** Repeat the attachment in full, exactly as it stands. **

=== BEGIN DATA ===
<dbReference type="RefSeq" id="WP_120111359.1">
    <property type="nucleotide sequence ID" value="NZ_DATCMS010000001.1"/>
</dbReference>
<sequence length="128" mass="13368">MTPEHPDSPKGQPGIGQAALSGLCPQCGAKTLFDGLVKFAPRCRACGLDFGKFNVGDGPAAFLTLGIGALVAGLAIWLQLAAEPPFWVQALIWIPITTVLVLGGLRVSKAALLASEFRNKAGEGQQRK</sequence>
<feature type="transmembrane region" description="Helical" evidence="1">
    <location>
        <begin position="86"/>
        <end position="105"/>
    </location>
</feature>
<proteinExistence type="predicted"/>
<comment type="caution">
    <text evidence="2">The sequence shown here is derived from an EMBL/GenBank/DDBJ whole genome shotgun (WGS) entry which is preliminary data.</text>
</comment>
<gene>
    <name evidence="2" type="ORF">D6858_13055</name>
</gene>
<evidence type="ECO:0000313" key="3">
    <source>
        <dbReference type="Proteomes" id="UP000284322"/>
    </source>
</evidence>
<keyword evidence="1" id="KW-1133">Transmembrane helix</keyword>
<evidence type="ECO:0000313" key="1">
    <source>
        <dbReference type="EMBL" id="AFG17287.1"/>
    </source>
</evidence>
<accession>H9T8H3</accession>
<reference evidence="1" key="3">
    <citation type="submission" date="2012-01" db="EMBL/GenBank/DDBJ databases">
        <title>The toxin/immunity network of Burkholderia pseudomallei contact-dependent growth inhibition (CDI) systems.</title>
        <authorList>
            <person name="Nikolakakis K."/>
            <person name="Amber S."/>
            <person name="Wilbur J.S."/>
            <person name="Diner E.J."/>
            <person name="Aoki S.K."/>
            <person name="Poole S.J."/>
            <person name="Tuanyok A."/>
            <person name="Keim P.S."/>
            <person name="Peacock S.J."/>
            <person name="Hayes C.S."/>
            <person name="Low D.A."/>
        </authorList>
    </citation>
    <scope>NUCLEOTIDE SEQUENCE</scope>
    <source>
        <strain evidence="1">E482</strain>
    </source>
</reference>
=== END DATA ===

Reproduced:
<dbReference type="RefSeq" id="WP_120111359.1">
    <property type="nucleotide sequence ID" value="NZ_DATCMS010000001.1"/>
</dbReference>
<sequence length="128" mass="13368">MTPEHPDSPKGQPGIGQAALSGLCPQCGAKTLFDGLVKFAPRCRACGLDFGKFNVGDGPAAFLTLGIGALVAGLAIWLQLAAEPPFWVQALIWIPITTVLVLGGLRVSKAALLASEFRNKAGEGQQRK</sequence>
<feature type="transmembrane region" description="Helical" evidence="1">
    <location>
        <begin position="86"/>
        <end position="105"/>
    </location>
</feature>
<proteinExistence type="predicted"/>
<comment type="caution">
    <text evidence="2">The sequence shown here is derived from an EMBL/GenBank/DDBJ whole genome shotgun (WGS) entry which is preliminary data.</text>
</comment>
<gene>
    <name evidence="2" type="ORF">D6858_13055</name>
</gene>
<evidence type="ECO:0000313" key="3">
    <source>
        <dbReference type="Proteomes" id="UP000284322"/>
    </source>
</evidence>
<keyword evidence="1" id="KW-1133">Transmembrane helix</keyword>
<evidence type="ECO:0000313" key="1">
    <source>
        <dbReference type="EMBL" id="AFG17287.1"/>
    </source>
</evidence>
<accession>H9T8H3</accession>
<reference evidence="1" key="3">
    <citation type="submission" date="2012-01" db="EMBL/GenBank/DDBJ databases">
        <title>The toxin/immunity network of Burkholderia pseudomallei contact-dependent growth inhibition (CDI) systems.</title>
        <authorList>
            <person name="Nikolakakis K."/>
            <person name="Amber S."/>
            <person name="Wilbur J.S."/>
            <person name="Diner E.J."/>
            <person name="Aoki S.K."/>
            <person name="Poole S.J."/>
            <person name="Tuanyok A."/>
            <person name="Keim P.S."/>
            <person name="Peacock S.J."/>
            <person name="Hayes C.S."/>
            <person name="Low D.A."/>
        </authorList>
    </citation>
    <scope>NUCLEOTIDE SEQUENCE</scope>
    <source>
        <strain evidence="1">E482</strain>
    </source>
</reference>